Australian Museum Eureka Prizes

Established in 1990, the Australian Museum Eureka Prizes are the country’s most comprehensive national science awards, celebrating excellence in research & innovation, leadership, science engagement and school science. Entries to the 2018 Prizes are now open!

Entrants can enter themselves or be nominated, with prizes available for individuals, teams and organisations. The Eureka Prizes are open to those who work in research institutes, government departments, media, schools, corporations and universities, just to name a few.

It’s free to enter and there’s a prize pool of $160,000 to be divided amongst 2018 winners.

2018 prize program

This year there are 16 prizes on offer, covering a broad spectrum of scientific disciplines and aiming to recognise the work of scientists and researchers at all career stages.

Whether you’re a data scientist, know a science leader of the next generation, are undertaking a citizen science project, engage the public in your research, or work in an interdisciplinary research team, there’s an opportunity for you to put work forward.

School science

The Eureka Prizes also recognise the rising stars of Australian science in primary and secondary school – through the University of Sydney Sleek Geeks Science Eureka Prize.

Students are invited, either individually or as a team, to research a scientific concept, discovery or invention, or test a hypothesis, and then make an engaging and entertaining one to three-minute film about what they have learnt.

“It’s a great way to extend and challenge students who are really into science without giving them another worksheet-based activity,” says teacher Annie Martin. “Students can take a topic that sparked their interest in class and then explore it as they make a short film”.

Prize money is shared equally between the winning students and their schools and all finalists win a trip to Sydney for the Australian Museum Eureka Prizes Award Dinner, where they will have the chance to meet Australia’s leading scientists, along with Sleek Geeks Science Eureka Prize patrons Dr. Karl Kruszelnicki and Adam Spencer.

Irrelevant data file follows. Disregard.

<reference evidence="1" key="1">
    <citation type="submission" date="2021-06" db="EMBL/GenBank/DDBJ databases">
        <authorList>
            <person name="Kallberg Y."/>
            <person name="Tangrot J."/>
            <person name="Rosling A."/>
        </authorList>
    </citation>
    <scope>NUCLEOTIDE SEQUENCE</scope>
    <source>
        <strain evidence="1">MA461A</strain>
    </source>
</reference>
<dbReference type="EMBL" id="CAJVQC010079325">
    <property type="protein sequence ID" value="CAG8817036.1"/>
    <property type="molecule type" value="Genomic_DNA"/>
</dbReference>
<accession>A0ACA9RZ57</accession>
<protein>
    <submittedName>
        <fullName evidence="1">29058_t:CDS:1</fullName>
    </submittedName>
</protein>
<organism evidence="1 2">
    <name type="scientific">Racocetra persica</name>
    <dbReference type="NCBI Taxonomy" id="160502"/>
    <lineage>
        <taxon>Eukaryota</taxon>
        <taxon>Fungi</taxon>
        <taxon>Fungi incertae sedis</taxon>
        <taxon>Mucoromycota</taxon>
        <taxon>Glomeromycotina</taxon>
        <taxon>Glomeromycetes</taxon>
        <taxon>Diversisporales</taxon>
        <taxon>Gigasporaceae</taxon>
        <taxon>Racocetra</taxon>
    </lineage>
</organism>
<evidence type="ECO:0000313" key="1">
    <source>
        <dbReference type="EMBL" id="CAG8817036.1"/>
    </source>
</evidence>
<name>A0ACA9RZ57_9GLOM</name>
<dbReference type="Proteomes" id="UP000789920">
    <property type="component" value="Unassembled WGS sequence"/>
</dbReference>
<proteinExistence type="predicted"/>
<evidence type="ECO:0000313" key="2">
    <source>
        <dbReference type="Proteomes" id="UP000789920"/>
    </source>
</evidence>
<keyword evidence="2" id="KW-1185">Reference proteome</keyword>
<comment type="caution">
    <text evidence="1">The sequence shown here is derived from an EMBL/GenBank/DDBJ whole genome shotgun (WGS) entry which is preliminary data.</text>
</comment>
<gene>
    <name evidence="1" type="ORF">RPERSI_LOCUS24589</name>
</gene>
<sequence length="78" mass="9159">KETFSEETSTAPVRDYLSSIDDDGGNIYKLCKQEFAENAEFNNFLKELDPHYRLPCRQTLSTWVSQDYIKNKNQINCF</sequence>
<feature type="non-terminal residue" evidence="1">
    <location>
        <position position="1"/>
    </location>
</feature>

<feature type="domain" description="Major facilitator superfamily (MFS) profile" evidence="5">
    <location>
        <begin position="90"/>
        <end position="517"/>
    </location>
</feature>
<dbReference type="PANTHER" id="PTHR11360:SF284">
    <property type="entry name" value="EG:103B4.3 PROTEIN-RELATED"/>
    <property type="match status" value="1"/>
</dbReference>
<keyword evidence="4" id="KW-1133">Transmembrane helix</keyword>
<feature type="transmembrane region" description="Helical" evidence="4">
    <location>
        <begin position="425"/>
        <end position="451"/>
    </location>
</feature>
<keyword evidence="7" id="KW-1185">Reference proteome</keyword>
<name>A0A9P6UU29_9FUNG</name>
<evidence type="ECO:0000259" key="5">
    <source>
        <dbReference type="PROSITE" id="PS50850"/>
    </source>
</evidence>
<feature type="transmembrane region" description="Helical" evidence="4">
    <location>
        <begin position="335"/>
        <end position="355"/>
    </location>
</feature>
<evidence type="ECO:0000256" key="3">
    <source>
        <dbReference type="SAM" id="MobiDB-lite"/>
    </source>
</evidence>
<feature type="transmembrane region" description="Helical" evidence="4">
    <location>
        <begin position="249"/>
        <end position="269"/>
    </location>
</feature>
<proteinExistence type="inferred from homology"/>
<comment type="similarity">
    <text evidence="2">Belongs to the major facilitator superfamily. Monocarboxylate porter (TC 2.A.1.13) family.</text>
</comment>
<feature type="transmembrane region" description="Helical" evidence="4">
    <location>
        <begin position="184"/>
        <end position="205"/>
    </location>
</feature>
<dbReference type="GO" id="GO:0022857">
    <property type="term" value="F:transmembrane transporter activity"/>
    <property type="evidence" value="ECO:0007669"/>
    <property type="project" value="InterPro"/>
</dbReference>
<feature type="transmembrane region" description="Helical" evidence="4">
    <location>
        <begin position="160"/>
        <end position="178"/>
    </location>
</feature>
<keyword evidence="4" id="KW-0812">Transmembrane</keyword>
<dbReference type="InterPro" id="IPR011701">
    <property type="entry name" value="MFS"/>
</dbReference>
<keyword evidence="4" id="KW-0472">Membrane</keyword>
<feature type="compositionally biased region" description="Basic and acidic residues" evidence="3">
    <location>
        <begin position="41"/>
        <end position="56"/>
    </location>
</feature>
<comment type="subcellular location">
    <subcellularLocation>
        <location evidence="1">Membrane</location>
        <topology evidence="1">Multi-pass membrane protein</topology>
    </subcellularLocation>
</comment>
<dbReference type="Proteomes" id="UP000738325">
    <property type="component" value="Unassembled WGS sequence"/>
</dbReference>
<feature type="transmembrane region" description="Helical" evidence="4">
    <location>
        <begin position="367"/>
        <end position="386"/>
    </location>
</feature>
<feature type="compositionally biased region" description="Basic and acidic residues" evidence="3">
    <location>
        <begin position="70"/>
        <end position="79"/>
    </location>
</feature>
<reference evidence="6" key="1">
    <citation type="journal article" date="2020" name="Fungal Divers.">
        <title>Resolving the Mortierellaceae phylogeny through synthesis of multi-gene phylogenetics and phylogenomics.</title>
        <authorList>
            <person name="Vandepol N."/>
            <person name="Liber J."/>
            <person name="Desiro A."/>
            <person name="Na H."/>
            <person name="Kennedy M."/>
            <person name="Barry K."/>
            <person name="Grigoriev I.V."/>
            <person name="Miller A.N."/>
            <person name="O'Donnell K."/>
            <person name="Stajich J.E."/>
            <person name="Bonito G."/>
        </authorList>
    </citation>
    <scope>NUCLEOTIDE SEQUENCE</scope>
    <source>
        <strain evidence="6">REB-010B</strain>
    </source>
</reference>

Why enter the Eureka Prizes?

Past winners say that winning a Eureka Prize can be a life and career-changing event. Finalists and winners from previous years have continued to excel – receiving widespread media coverage, major grants and institutional awards.

“Winning a Eureka Prize has helped raise the profile of the research we do, both in the Australian public and in the scientific community,” says Dr. Denise Hardesty, Team Leader of the CSIRO Marine Debris Team and winner of a 2016 Eureka Prize.

Some have also gone on to win high profile awards, such as 2018 Australian of the Year Professor Michelle Simmons, 2016 Prime Minister’s Prize for Science winner Professor Rick Shine and 2012 Emmy Award winner Sonya Pemberton.

Creating a standout entry

We asked some of the Eureka Prize judges – each an expert in their respective disciplines –  what they are looking for in a winning entry. Here are their top five tips:

  • Think clearly about which prize is most appropriate for your work. It’s essential that you align your submission to the judging criteria and specifically address how the work meets it.
  • Be concise. We realise you have a lot you want to say, however work out which of the information is essential and remove any unnecessary detail.
  • Assessor reports critical. Select your Assessors carefully and use people of recognised standing. Talk with them and encourage them to interpret the judging criteria in their two-page report. Reports can take time to coordinate – so organise them early!
  • Communicate as though your audience are not experts in your field. Avoid jargon, acronyms and abbreviations.
  • Review your entry. Ask a critical friend or colleague to review your application and ensure you provide all documentation requested in the ‘How to Enter’ section.

Learn more and enter 

Get inspired by the 2017 Eureka Prize finalists and winners.

To learn more about the Australian Museum Eureka Prizes visit their website. Prize information and entry forms can be accessed via their online entry system.

You can also connect on Twitter via @eurekaprizes and join the #Eureka18 conversation.

2018 entries close 7pm AEST Friday 4 May.

Guest post by Kate Smith, Project Coordinator, Australian Museum Eureka Prizes.